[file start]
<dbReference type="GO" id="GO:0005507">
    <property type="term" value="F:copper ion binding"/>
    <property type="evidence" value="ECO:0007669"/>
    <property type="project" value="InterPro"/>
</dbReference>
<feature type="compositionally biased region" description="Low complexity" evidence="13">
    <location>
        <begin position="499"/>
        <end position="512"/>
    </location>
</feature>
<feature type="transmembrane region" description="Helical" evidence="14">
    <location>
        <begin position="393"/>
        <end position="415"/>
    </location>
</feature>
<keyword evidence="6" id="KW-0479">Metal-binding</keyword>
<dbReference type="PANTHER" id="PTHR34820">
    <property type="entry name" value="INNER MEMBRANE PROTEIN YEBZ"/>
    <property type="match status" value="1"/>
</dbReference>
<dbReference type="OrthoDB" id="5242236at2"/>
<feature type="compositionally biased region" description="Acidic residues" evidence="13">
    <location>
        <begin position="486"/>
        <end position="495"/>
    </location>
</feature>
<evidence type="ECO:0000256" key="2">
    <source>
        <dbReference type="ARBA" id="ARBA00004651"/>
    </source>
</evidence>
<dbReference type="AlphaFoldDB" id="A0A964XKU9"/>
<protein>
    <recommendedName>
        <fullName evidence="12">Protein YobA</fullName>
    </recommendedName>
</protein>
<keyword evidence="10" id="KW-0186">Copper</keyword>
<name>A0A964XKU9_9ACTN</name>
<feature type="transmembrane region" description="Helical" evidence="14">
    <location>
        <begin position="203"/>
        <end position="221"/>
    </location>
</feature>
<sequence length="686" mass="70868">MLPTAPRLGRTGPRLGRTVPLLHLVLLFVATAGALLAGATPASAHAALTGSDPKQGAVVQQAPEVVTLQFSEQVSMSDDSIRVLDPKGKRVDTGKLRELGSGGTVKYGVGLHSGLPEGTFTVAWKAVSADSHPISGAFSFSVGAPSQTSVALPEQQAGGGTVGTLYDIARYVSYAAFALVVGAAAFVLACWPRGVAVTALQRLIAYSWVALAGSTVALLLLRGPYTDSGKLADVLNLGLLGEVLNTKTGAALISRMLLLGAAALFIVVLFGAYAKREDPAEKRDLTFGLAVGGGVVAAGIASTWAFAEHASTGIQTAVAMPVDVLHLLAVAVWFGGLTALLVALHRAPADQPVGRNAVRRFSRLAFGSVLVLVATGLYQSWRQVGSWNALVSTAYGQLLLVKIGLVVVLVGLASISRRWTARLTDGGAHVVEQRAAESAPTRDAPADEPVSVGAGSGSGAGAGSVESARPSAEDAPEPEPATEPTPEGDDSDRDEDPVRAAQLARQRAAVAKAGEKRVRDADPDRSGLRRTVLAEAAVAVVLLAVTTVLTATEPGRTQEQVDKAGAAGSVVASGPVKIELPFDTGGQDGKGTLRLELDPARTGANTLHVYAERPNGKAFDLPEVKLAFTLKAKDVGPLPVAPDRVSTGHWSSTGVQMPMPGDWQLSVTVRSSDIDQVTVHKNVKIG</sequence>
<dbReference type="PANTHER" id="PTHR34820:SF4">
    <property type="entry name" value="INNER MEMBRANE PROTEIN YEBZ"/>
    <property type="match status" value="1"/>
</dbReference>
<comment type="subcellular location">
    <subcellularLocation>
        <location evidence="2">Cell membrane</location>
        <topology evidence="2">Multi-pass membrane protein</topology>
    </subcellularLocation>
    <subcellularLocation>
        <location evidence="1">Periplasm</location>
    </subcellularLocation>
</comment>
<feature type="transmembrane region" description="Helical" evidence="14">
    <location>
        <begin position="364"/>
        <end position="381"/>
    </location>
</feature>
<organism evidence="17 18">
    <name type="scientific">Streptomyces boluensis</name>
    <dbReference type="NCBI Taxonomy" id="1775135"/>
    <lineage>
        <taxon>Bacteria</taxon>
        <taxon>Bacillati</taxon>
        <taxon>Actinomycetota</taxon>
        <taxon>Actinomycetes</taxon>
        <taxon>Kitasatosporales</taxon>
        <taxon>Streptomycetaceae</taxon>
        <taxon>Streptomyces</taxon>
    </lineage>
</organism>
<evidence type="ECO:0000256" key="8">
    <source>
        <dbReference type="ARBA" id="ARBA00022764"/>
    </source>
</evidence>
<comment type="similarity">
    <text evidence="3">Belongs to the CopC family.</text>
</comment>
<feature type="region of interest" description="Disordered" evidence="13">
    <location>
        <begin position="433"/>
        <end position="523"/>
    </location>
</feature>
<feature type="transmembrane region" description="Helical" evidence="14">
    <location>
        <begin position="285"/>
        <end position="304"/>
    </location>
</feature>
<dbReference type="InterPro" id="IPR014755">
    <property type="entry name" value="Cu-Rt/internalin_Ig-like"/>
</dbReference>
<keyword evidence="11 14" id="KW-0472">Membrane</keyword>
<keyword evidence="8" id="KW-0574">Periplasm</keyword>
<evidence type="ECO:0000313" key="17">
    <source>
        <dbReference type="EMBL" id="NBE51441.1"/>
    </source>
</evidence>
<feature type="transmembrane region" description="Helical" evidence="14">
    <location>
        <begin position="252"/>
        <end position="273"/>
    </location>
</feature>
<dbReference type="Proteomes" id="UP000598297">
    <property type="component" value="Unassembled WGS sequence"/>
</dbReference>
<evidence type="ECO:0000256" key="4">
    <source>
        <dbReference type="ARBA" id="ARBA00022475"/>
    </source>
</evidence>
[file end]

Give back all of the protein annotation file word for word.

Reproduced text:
<dbReference type="GO" id="GO:0005507">
    <property type="term" value="F:copper ion binding"/>
    <property type="evidence" value="ECO:0007669"/>
    <property type="project" value="InterPro"/>
</dbReference>
<feature type="compositionally biased region" description="Low complexity" evidence="13">
    <location>
        <begin position="499"/>
        <end position="512"/>
    </location>
</feature>
<feature type="transmembrane region" description="Helical" evidence="14">
    <location>
        <begin position="393"/>
        <end position="415"/>
    </location>
</feature>
<keyword evidence="6" id="KW-0479">Metal-binding</keyword>
<dbReference type="PANTHER" id="PTHR34820">
    <property type="entry name" value="INNER MEMBRANE PROTEIN YEBZ"/>
    <property type="match status" value="1"/>
</dbReference>
<dbReference type="OrthoDB" id="5242236at2"/>
<feature type="compositionally biased region" description="Acidic residues" evidence="13">
    <location>
        <begin position="486"/>
        <end position="495"/>
    </location>
</feature>
<evidence type="ECO:0000256" key="2">
    <source>
        <dbReference type="ARBA" id="ARBA00004651"/>
    </source>
</evidence>
<dbReference type="AlphaFoldDB" id="A0A964XKU9"/>
<protein>
    <recommendedName>
        <fullName evidence="12">Protein YobA</fullName>
    </recommendedName>
</protein>
<keyword evidence="10" id="KW-0186">Copper</keyword>
<name>A0A964XKU9_9ACTN</name>
<feature type="transmembrane region" description="Helical" evidence="14">
    <location>
        <begin position="203"/>
        <end position="221"/>
    </location>
</feature>
<sequence length="686" mass="70868">MLPTAPRLGRTGPRLGRTVPLLHLVLLFVATAGALLAGATPASAHAALTGSDPKQGAVVQQAPEVVTLQFSEQVSMSDDSIRVLDPKGKRVDTGKLRELGSGGTVKYGVGLHSGLPEGTFTVAWKAVSADSHPISGAFSFSVGAPSQTSVALPEQQAGGGTVGTLYDIARYVSYAAFALVVGAAAFVLACWPRGVAVTALQRLIAYSWVALAGSTVALLLLRGPYTDSGKLADVLNLGLLGEVLNTKTGAALISRMLLLGAAALFIVVLFGAYAKREDPAEKRDLTFGLAVGGGVVAAGIASTWAFAEHASTGIQTAVAMPVDVLHLLAVAVWFGGLTALLVALHRAPADQPVGRNAVRRFSRLAFGSVLVLVATGLYQSWRQVGSWNALVSTAYGQLLLVKIGLVVVLVGLASISRRWTARLTDGGAHVVEQRAAESAPTRDAPADEPVSVGAGSGSGAGAGSVESARPSAEDAPEPEPATEPTPEGDDSDRDEDPVRAAQLARQRAAVAKAGEKRVRDADPDRSGLRRTVLAEAAVAVVLLAVTTVLTATEPGRTQEQVDKAGAAGSVVASGPVKIELPFDTGGQDGKGTLRLELDPARTGANTLHVYAERPNGKAFDLPEVKLAFTLKAKDVGPLPVAPDRVSTGHWSSTGVQMPMPGDWQLSVTVRSSDIDQVTVHKNVKIG</sequence>
<dbReference type="PANTHER" id="PTHR34820:SF4">
    <property type="entry name" value="INNER MEMBRANE PROTEIN YEBZ"/>
    <property type="match status" value="1"/>
</dbReference>
<comment type="subcellular location">
    <subcellularLocation>
        <location evidence="2">Cell membrane</location>
        <topology evidence="2">Multi-pass membrane protein</topology>
    </subcellularLocation>
    <subcellularLocation>
        <location evidence="1">Periplasm</location>
    </subcellularLocation>
</comment>
<feature type="transmembrane region" description="Helical" evidence="14">
    <location>
        <begin position="364"/>
        <end position="381"/>
    </location>
</feature>
<organism evidence="17 18">
    <name type="scientific">Streptomyces boluensis</name>
    <dbReference type="NCBI Taxonomy" id="1775135"/>
    <lineage>
        <taxon>Bacteria</taxon>
        <taxon>Bacillati</taxon>
        <taxon>Actinomycetota</taxon>
        <taxon>Actinomycetes</taxon>
        <taxon>Kitasatosporales</taxon>
        <taxon>Streptomycetaceae</taxon>
        <taxon>Streptomyces</taxon>
    </lineage>
</organism>
<evidence type="ECO:0000256" key="8">
    <source>
        <dbReference type="ARBA" id="ARBA00022764"/>
    </source>
</evidence>
<comment type="similarity">
    <text evidence="3">Belongs to the CopC family.</text>
</comment>
<feature type="region of interest" description="Disordered" evidence="13">
    <location>
        <begin position="433"/>
        <end position="523"/>
    </location>
</feature>
<feature type="transmembrane region" description="Helical" evidence="14">
    <location>
        <begin position="285"/>
        <end position="304"/>
    </location>
</feature>
<dbReference type="InterPro" id="IPR014755">
    <property type="entry name" value="Cu-Rt/internalin_Ig-like"/>
</dbReference>
<keyword evidence="11 14" id="KW-0472">Membrane</keyword>
<keyword evidence="8" id="KW-0574">Periplasm</keyword>
<evidence type="ECO:0000313" key="17">
    <source>
        <dbReference type="EMBL" id="NBE51441.1"/>
    </source>
</evidence>
<feature type="transmembrane region" description="Helical" evidence="14">
    <location>
        <begin position="252"/>
        <end position="273"/>
    </location>
</feature>
<dbReference type="Proteomes" id="UP000598297">
    <property type="component" value="Unassembled WGS sequence"/>
</dbReference>
<evidence type="ECO:0000256" key="4">
    <source>
        <dbReference type="ARBA" id="ARBA00022475"/>
    </source>
</evidence>